For a publican, he must have been fairly respectable as he was appointed a Trustee of the Presbyterian section of the Cemetery at Cobar on May 17, 1900 (Thank you Rusheen Craig). However, he was declared bankrupt on June 14, 1901 and his life changed considerably until the bankruptcy was discharged on July 24, 1906. His bankruptcy hearing is detailed on page 4 of  The Cobar Herald, Saturday July 20, 1901.

 According to Cobar: Founding Fathers by William Clelland (No. 7 in the Western Heritage Series, published by Macquarie Publications Pty Ltd in 1984) "the balcony became a popular focal point for political and topical speechmaking.."(p.135). Politicians spoke there and an Inspector of Pastoral Holdings for the Union Bank fell to his death from it. Today, the verandah has been removed and the large windows filled in.  It is painted in garish colours and is nothing like the original. It is also currently home to "The Largest Beer Can in the World".                                                                                                     

Halbert and Elizabeth had 6 children: Halbert Richard, 1882; Rennick H., 1884; Leslie R., 1886; Llewellyn J., 1888; Margaret E., 1890 and Lynn A., 1893. Interesting thing about old documents: on her mother's death certificate Margaret's age is given correctly; on her father's DC she is shown as younger than Lynn at 40yo. Is this a mistake or vanity at work?

Margaret Elizabeth married William McBeatty in 1924. They later ran a hotel in the gold mining town of Granya, near Albury. She died in Albury in 1970. There is a photo of her taken a few years before her marriage in the section on Leslie Rain Edgar.

Halbert Richard Edgar, their first child, was my paternal grandfather. He was born in Euabalong or Hillston in NSW in 1882 and died at home in Cobar on November 7, 1956. To my knowledge he was only ever known as Richard. Perhaps he didn't want to be called "Albert" or "Herbert" all the time (see Acknowledgements Page) but he did name his eldest, my father, Halbert Emil.

Variously described as a  clerk, accountant and, later, an office manager, he worked for mining companies in Cobar, NSW.

He married  Frieda Emelia Marie Gerlach in 1905. She was born in Hamburg in 1883 or 1884 although I can remember her showing me a picture of a house in a village in Schleswig Holstein which was where she said she came from. She was the daughter of Johann Emil Gerlach, carpenter, and his wife, Anna Wilhelmina  Arp, who arrived in Australia in 1884 on the "Proceda". Frieda arrived in Australia with her parents when she was 1or 2 years old.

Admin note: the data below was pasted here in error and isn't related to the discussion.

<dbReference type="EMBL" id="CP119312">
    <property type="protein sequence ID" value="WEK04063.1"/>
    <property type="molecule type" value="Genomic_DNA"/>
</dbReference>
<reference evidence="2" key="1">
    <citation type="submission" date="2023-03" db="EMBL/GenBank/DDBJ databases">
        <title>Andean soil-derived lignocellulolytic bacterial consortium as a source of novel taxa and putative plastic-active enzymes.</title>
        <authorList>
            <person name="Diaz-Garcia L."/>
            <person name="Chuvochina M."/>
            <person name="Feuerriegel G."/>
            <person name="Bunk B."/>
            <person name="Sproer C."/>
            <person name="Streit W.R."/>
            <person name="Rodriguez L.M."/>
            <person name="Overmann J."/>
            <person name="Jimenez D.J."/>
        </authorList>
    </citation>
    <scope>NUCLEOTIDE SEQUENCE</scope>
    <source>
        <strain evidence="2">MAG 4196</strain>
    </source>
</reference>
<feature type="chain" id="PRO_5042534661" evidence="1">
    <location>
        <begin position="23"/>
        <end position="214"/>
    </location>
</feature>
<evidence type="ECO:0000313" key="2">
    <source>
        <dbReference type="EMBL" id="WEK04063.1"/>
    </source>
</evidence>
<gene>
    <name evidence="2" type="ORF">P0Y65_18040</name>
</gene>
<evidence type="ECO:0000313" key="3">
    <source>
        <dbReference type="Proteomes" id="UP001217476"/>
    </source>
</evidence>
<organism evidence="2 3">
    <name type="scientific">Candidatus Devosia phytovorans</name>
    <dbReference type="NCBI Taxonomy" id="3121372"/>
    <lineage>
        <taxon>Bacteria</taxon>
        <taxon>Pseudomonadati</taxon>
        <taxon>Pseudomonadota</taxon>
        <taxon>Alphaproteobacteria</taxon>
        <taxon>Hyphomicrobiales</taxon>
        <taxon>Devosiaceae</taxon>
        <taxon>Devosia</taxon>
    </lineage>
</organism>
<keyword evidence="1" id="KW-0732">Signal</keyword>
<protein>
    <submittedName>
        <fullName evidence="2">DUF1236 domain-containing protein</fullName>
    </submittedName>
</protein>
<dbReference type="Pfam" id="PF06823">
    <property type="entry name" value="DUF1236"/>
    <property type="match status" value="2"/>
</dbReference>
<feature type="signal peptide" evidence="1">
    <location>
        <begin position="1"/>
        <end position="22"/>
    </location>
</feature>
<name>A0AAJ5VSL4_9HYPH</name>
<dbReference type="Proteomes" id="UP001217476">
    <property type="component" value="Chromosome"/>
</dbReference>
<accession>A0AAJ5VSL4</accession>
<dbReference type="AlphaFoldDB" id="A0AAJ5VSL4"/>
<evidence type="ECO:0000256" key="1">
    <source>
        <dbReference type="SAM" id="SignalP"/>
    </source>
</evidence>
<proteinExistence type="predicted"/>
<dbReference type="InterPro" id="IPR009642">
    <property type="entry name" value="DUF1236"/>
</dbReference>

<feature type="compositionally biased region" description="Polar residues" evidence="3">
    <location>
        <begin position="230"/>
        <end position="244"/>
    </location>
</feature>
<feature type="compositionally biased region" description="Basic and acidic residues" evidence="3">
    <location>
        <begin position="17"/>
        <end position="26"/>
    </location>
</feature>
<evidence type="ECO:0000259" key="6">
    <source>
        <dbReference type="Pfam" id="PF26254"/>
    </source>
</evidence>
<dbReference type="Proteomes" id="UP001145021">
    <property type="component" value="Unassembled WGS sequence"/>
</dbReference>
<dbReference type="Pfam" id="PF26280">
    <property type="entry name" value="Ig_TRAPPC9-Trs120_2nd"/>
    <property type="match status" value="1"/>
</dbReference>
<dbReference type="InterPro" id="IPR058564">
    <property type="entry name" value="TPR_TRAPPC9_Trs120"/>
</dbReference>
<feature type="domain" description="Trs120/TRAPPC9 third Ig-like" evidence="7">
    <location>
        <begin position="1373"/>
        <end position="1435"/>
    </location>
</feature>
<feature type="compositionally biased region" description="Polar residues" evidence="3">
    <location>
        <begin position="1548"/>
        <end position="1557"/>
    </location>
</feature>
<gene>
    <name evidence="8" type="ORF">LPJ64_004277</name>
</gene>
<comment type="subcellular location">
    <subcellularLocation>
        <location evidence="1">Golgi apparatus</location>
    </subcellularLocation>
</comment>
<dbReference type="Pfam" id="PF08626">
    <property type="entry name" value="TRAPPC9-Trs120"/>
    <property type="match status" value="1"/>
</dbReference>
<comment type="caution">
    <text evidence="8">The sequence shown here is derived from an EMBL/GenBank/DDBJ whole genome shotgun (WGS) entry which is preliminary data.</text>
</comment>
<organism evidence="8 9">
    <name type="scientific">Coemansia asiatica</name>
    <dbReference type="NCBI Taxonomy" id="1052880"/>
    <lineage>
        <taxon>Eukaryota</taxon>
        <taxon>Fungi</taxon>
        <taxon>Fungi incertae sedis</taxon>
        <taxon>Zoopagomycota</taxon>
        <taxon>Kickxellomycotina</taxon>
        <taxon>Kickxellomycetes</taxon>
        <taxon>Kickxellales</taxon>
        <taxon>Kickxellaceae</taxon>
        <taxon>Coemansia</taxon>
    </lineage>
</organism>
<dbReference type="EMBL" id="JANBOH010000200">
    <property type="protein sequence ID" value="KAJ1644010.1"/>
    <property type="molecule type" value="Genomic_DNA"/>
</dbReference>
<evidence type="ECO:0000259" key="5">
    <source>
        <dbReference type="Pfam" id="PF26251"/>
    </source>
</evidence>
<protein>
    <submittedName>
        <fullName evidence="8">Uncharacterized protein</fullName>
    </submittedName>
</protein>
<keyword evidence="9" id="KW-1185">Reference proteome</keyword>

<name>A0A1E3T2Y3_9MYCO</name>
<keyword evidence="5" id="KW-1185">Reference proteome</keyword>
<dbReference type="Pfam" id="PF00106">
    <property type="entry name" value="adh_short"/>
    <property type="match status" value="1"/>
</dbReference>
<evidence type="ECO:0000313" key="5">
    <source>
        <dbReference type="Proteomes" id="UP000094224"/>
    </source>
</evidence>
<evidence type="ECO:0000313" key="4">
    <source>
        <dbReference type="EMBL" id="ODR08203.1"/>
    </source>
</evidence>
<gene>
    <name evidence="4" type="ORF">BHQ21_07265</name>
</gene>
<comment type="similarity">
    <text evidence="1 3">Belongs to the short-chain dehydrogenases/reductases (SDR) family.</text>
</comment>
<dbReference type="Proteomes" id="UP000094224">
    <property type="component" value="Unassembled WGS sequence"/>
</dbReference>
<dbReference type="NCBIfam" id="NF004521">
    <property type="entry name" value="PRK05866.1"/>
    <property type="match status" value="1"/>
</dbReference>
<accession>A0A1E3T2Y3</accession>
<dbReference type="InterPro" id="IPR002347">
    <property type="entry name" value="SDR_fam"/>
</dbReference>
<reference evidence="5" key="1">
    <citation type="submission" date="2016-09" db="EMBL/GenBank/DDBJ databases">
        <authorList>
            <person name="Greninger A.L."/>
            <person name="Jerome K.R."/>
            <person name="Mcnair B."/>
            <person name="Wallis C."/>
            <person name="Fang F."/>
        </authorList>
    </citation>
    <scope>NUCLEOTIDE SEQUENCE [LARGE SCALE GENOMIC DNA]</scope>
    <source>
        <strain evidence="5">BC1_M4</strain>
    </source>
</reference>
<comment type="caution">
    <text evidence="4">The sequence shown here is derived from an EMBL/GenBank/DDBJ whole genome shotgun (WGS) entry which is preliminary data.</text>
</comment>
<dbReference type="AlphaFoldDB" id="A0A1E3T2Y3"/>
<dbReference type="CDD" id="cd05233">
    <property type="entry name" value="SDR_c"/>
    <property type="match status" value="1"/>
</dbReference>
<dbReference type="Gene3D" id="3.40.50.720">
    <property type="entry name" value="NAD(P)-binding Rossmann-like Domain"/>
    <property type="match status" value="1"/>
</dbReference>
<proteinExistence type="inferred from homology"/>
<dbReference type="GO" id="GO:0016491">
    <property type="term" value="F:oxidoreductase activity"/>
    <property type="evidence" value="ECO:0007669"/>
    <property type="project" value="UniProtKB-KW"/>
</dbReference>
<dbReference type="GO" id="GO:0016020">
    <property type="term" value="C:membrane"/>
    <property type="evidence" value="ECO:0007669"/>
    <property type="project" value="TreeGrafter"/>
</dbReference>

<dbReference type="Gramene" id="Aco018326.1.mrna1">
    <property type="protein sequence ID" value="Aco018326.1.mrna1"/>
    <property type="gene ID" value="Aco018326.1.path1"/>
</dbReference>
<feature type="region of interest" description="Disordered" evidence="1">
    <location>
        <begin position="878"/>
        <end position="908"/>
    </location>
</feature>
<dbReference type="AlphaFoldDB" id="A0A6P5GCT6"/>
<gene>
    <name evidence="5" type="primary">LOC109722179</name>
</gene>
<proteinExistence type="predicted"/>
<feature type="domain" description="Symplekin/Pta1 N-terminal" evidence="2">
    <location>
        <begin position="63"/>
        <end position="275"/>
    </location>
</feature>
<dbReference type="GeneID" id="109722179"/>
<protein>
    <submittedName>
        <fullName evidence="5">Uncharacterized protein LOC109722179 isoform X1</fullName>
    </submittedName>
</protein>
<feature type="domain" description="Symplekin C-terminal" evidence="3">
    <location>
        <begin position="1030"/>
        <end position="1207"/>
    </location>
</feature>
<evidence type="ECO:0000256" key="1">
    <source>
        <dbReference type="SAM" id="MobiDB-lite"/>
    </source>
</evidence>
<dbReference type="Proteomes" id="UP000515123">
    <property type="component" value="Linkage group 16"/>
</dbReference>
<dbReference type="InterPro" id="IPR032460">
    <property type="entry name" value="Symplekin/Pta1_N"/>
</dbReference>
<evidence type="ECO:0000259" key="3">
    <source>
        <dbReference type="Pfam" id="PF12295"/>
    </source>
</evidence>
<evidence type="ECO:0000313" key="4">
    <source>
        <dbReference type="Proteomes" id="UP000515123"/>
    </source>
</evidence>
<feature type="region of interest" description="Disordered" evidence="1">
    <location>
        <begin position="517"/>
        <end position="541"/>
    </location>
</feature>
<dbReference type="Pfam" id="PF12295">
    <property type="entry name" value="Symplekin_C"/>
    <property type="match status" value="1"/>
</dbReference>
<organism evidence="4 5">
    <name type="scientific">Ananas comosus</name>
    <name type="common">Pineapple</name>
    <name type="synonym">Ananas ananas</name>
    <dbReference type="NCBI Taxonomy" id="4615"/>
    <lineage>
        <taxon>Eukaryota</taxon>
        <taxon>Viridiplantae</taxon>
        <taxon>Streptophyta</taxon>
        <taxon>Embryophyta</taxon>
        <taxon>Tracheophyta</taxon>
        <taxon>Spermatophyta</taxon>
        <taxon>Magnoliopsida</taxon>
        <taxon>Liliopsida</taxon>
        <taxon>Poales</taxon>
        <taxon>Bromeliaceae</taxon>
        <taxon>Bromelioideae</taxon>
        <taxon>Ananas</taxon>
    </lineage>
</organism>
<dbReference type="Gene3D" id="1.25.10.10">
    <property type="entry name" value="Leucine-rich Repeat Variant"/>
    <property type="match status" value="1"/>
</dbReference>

Richard and Frieda had at least 7 children of whom 5 survived to adulthood: my father, Halbert Emil 1906-1935, Frieda Wilhelmina (O'Leary) 1913-2003 see her son, Richard's site at, Ida Valerie (Kavanaugh) 1915-2009, Rita Gwendoline (Craig) 1917-1996, and  Lachlan Richard 1921-. 

After her husband died on November 7, 1956 Frieda left Cobar to live with her eldest daughter at Dundas, in Sydney, until she died of a heart attack in an ambulance en route to hospital on July 30, 1970. She is next to her husband in Cobar Cemetery.

Left: My Grandmother, Frieda Emelia Marie Edgar (Nee Gerlach) and her daughters Frieda Wilhelmina, Ida Valerie, and Rita Gwendolyne at Narrabeen on 10th January 1965.

(Thank you Michelle Kavanaugh                                                                                   and Mike Dennis)

Left and Right:

My Gerlach great-grandparents, Johann Emil Gerlach, 1855-1941 (in his Prussian Army Uniform) and his first wife,  Anna Wilhelmina Arp. They were married in 1883 or 1884 and arrived in Australia in 1884 on the Proceda. After the death of his wife, he married Catherine McRae. They had 2 children to add to the original seven. He became an Australian citizen in 1903.

His parents were  Julius Gunthram Gerlach 1830-? and Federicka Petain ?-1915. Her's were  Charles Arp 1884-? and Ida Shellahorn.


 Click here for more about this generation